Van Beinum conducts Clarke, Handel & JC Bach | Australian Eloquence ELQ4825557

Van Beinum conducts Clarke, Handel & JC Bach


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Label: Australian Eloquence

Cat No: ELQ4825557

Format: CD

Number of Discs: 1

Genre: Orchestral

Release Date: 6th October 2017



This unique collection, newly remastered from original Philips recordings, documents the work of Dutch conductor Eduard van Beinum in Baroque and Rococo repertoire.

Thanks to his celebrated recordings of Romantic composers - many of them reissued on previous Eloquence releases,  such as Berlioz (ELQ4825569), Brahms (ELQ4429788) and Bruckner (ELQ4807068) - the conductor has a solid reputation as a classically unfussy, clear-sighted guide through the formal intricacies of large-scale symphonies. His score-driven approach and highly tuned ear for orchestral colour also made him a renowned conductor of Russians such as Tchaikovsky (ELQ4804849) and Rimsky-Korsakov (ELQ482511) as well as English composers including Elgar (ELQ4804249) and Britten (ELQ4802337).

In fact these virtues stand him in fine stead for the Fireworks and Water Music of Handel, as some of the most extrovert large-ensemble works from the Baroque era. Eloquence has already issued Van Beinum’s 1958 Philips recording of the complete Water Music with the Concertgebouw Orchestra (ELQ4613362). This set presents a suite from the Water Music compiled and re-orchestrated by the English conductor Sir Hamilton Harty, recorded for Decca with the London Philharmonic Orchestra. The conducting matches Harty’s arrangement in grand style, with a warm legato string sound. Originally coupled with Mozart’s ‘Haffner’ Symphony on the reverse side, the recordings were described in Gramophone (November 1950) as ‘well-disciplined and energetic readings’.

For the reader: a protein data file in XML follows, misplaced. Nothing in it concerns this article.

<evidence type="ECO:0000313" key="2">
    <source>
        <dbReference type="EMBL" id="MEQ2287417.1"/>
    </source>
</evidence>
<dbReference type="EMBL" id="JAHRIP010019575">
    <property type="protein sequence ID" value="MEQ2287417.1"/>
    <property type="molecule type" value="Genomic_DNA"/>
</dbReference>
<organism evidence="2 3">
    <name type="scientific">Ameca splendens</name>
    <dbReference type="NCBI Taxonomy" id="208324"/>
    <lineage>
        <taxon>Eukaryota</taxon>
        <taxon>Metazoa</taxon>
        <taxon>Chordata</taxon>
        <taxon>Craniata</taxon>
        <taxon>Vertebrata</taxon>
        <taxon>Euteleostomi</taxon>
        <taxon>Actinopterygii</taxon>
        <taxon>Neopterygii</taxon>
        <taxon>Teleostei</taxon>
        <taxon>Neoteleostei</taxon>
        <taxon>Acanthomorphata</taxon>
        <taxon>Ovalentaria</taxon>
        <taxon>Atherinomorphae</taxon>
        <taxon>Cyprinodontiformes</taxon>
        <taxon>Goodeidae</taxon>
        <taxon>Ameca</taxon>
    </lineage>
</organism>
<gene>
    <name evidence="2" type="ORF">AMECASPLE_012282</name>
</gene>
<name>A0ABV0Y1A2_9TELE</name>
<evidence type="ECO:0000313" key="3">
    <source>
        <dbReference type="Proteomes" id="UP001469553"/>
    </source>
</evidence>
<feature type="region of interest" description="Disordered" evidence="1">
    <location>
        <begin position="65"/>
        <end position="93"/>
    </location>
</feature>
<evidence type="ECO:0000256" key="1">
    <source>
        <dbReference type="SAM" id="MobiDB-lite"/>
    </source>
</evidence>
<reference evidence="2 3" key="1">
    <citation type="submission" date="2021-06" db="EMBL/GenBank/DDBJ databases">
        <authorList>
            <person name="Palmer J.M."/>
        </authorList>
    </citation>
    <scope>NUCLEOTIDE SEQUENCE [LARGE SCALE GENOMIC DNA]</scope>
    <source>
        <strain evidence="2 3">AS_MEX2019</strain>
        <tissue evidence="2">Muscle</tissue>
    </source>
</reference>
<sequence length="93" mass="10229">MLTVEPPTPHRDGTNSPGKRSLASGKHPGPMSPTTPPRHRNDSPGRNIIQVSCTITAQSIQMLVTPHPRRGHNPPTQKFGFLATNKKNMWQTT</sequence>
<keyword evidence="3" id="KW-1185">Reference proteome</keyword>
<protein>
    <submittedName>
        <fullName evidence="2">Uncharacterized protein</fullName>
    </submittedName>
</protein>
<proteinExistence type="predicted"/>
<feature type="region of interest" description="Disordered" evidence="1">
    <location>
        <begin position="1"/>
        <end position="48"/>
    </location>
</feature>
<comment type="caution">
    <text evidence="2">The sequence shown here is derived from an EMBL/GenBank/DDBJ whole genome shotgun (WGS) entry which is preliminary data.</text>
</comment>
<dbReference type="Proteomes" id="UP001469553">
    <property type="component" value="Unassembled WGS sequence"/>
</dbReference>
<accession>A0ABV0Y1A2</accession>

The Fireworks Music, also for Decca and in Harty’s arrangement, dates from two years later, in sessions with the Concertgebouw that also included the Trumpet Voluntary of Jeremiah Clarke. Van Beinum had a particular way with such brief showpieces (see also the Eloquence anthology of Concertgebouw Lollipops, ELQ4825650); in 1956, when the 25th anniversary of his first appearance with the orchestra was celebrated, the Concertgebouw played the Trumpet Voluntary once more. That same year, van Beinum added the Symphony Op.18 No.4 by Johann Christian Bach to his repertoire; he had already performed No.2 from the set which had in previous years been associated with his predecessor as the orchestra’s Music Director, Willem Mengelberg.

Van Beinum’s recording is quite different, though no less imposing. What makes these performances still very attractive, even after six decades, is the great musical joy that they express. The outer movements shine with an incandescent vitality. The tuttis are powerful and sonorous, thanks to the deep and rich sound for which the Concertgebouw Orchestra had become so famous. These J.C. Bach recordings are among the last made by Van Beinum. Six months later, on 13 April 1959, he died while rehearsing Brahms with the Concertgebouw.

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